The researchers found that, in analyses adjusted for age, sex, education and race, experiencing ICU hospitalization was associated with 63% higher risk of Alzheimer's dementia and 71% higher risk of all type dementia. In models further adjusted for other health factors such as vascular risk factors and disease, other chronic medical conditions, and functional disabilities, the association was even stronger: ICU hospitalization was associated with 110% greater risk of Alzheimer's and 120% greater risk of all type dementia.
"We found that ICU hospitalization was associated with double the risk of dementia in community-based older adults," said Bryan D. James, Ph.D., epidemiologist at RADC. "These findings could be significant given the high rate of ICU hospitalization in older persons, and especially due to the tremendous upsurge in ICU hospitalizations during the COVID-19 pandemic. Understanding the link between ICU hospitalization and the development of dementia is of utmost importance now more than ever."
"More research is necessary to replicate these findings and elucidate the factors that may increase dementia risk. For example, is it the critical illness that sends someone to the hospital or potentially modifiable procedures during the hospitalization that drives dementia risk?" James added.
One positive life change during the pandemic may buffer against cognitive symptoms
Investigators from countries across Central and South America and the United States examined whether sociodemographic factors and changes in life associated with the pandemic were related to experiencing cognitive symptoms, including problems with memory, attention and other thinking skills, during the early phases of the pandemic.
In the study reported at AAIC, 2,382 Spanish-speaking adults age 55-95 (average 65.3 years, 62.3% female) from nine countries in Latin America completed an online or telephone survey, had electronic cognitive testing, and filled out an inventory assessing the positive and negative impacts of the pandemic between May and December 2020. Of the total study population, 145 (6.09%) experienced COVID-19 symptoms.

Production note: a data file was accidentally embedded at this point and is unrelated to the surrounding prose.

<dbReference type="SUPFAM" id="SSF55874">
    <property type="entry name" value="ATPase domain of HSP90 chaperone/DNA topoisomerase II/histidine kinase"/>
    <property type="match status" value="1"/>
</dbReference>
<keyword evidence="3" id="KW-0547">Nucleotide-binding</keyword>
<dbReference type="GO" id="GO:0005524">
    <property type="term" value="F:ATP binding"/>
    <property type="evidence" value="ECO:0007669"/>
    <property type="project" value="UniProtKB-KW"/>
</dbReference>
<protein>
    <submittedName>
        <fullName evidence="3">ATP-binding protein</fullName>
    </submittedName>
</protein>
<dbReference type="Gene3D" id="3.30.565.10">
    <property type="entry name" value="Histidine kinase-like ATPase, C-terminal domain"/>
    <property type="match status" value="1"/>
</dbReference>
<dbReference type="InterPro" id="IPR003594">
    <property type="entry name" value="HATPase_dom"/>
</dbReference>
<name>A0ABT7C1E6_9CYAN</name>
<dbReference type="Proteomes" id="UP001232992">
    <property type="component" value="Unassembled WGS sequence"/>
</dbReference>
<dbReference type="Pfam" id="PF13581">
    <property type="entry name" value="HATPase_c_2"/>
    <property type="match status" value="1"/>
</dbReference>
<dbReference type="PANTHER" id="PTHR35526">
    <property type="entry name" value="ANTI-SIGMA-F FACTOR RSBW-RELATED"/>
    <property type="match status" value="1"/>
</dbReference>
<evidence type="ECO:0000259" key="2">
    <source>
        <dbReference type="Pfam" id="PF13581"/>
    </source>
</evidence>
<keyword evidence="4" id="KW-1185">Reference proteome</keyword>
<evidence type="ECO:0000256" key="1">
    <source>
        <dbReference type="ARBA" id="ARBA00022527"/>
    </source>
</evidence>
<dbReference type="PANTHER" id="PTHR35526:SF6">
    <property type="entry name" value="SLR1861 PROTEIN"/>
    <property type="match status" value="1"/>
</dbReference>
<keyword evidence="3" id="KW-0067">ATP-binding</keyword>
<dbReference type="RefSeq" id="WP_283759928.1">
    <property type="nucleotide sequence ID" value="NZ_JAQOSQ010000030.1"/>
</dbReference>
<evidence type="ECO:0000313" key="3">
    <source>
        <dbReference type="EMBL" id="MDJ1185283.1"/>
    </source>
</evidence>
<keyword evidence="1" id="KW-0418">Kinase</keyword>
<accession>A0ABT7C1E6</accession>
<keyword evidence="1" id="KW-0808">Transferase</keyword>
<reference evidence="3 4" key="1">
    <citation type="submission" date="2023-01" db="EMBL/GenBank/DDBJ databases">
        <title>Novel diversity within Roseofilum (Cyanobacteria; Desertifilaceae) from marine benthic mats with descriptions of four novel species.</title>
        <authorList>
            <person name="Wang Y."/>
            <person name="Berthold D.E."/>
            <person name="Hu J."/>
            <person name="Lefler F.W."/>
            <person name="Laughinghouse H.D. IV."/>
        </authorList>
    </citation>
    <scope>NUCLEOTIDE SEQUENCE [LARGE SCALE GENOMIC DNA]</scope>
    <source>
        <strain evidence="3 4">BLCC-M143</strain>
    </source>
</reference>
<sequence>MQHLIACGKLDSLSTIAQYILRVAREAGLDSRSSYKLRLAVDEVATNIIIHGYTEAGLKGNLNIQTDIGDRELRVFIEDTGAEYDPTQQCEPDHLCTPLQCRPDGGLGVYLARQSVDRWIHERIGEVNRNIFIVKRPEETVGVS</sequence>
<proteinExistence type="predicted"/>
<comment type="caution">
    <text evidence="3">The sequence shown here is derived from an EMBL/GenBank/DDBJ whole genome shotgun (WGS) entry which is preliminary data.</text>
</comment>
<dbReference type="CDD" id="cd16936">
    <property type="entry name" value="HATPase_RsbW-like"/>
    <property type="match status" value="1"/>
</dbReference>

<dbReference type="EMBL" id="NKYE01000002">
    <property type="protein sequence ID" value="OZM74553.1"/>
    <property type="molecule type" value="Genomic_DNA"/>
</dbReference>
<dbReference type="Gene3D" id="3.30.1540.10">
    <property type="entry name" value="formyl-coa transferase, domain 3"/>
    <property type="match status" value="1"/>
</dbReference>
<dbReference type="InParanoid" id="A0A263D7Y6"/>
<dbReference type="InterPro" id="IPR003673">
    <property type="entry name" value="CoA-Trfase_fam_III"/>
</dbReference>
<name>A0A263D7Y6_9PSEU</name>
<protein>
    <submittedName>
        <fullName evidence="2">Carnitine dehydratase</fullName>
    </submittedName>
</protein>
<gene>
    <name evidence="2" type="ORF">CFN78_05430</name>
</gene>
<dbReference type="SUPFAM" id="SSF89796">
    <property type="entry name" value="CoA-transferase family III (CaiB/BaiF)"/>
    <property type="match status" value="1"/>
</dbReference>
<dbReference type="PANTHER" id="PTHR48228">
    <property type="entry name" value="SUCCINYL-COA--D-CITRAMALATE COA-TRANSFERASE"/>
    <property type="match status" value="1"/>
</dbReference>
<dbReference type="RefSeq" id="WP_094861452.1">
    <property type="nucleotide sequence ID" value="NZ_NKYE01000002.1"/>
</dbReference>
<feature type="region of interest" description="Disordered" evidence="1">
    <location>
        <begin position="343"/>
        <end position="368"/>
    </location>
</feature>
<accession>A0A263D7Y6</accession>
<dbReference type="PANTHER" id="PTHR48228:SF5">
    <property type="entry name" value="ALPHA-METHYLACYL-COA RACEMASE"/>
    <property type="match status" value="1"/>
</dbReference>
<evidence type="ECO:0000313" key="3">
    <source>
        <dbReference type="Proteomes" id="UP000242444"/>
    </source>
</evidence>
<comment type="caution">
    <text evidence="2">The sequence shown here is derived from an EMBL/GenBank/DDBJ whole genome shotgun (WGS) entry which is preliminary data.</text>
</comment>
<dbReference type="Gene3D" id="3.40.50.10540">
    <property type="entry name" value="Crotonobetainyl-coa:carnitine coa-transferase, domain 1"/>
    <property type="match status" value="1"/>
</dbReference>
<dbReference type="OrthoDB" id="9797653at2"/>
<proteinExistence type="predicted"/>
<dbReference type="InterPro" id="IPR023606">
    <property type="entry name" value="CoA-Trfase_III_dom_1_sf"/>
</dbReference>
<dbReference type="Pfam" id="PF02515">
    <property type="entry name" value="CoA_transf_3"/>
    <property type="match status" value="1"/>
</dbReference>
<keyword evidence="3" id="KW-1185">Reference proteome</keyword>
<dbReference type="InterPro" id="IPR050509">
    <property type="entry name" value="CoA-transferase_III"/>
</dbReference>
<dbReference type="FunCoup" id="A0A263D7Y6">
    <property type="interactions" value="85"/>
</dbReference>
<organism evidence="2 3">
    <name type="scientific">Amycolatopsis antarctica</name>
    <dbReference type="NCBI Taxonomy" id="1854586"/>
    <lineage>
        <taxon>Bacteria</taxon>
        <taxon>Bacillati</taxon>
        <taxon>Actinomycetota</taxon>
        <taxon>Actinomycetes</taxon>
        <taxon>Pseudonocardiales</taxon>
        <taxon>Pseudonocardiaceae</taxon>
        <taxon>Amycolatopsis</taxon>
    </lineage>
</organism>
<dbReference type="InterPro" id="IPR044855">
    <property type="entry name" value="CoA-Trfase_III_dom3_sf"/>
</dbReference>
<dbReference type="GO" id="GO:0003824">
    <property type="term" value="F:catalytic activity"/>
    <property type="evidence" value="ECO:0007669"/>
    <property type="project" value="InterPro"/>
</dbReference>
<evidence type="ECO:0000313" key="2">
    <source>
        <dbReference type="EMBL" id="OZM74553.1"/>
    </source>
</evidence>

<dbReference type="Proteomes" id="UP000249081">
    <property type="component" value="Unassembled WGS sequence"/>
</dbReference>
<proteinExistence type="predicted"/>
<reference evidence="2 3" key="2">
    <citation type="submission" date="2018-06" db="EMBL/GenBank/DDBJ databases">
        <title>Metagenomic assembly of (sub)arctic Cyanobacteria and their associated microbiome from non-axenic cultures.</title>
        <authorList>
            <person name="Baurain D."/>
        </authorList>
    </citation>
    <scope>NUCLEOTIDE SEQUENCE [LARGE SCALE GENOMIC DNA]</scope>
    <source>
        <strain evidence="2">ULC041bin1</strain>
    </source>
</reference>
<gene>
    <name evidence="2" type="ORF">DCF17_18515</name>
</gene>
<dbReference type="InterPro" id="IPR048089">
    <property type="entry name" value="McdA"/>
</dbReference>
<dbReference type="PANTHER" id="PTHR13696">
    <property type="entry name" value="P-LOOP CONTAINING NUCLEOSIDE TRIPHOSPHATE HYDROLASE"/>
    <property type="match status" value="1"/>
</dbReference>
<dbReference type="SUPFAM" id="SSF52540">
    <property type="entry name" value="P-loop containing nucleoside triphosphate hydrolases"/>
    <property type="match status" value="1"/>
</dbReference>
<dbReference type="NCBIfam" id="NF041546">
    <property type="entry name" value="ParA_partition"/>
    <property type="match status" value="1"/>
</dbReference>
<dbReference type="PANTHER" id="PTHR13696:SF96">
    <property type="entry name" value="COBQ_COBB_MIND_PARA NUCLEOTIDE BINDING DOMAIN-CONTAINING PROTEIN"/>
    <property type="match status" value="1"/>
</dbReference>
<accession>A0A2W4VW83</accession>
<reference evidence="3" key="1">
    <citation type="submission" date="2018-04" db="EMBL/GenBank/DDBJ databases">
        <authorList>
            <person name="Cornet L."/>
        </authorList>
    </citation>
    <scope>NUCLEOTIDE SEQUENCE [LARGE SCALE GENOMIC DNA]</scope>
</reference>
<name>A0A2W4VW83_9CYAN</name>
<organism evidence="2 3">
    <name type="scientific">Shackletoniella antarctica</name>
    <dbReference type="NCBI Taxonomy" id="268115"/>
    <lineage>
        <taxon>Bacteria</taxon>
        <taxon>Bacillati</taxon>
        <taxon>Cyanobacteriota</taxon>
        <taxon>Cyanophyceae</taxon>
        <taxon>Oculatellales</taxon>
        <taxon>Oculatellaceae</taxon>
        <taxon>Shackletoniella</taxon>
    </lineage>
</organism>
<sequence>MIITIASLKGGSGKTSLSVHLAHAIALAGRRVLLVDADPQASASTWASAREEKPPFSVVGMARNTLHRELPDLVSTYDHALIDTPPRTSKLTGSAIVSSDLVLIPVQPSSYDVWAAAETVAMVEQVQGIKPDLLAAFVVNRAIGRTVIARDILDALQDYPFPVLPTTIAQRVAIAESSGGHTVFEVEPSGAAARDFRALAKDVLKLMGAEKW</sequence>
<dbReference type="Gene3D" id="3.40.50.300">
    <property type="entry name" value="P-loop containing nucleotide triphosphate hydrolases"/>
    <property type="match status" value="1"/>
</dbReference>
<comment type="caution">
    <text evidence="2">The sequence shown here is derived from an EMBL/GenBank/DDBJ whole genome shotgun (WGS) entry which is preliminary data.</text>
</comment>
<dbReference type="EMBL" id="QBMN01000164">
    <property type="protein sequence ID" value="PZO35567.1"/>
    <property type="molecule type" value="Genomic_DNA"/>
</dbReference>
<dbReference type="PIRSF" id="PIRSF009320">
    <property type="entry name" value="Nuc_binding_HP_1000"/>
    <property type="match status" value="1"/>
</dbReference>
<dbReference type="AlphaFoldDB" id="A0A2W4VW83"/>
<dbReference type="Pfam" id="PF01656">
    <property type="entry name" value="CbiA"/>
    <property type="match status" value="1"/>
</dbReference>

Participants were from: Uruguay (1,423, 59.7%), Mexico (311, 13.1%), Peru (153, 6.4%), Chile (152, 6.4%), Dominican Republic (117, 4.9%), Argentina (106, 4.5%), Colombia (50, 2.1%), Ecuador (39, 1.6%), Puerto Rico (19, 0.8%) and Other (12, 0.5%)
- Female gender, not currently working and lower socioeconomic status were all independently associated with more cognitive symptoms during the early part of the pandemic.
- Negative life changes during the pandemic, such as economic difficulties and limited social activities, were significantly associated with more cognitive symptoms. However, this association was weaker among study participants who reported at least one positive life change during the pandemic, including spending more time with friends and family or more time outside in nature.
"Identifying risk and protective factors for cognitive symptoms during the pandemic is an important step towards the development of prevention efforts," said María Marquine, Ph.D., associate professor in the Departments of Medicine and Psychiatry, and director of disparities research in the Division of Geriatrics, Gerontology and Palliative Care at the University of California, San Diego. "The experience of positive life changes during the pandemic might buffer the detrimental impact of negative life changes on cognitive symptoms."
"This study is an example of how investigators from diverse countries in Latin America and the United States, many of whom had never worked together before and had limited resources, came together under difficult circumstances but with a shared goal to advance scientific understanding about Alzheimer's, and the important contributions that such multicultural partnerships can yield," Marquine added.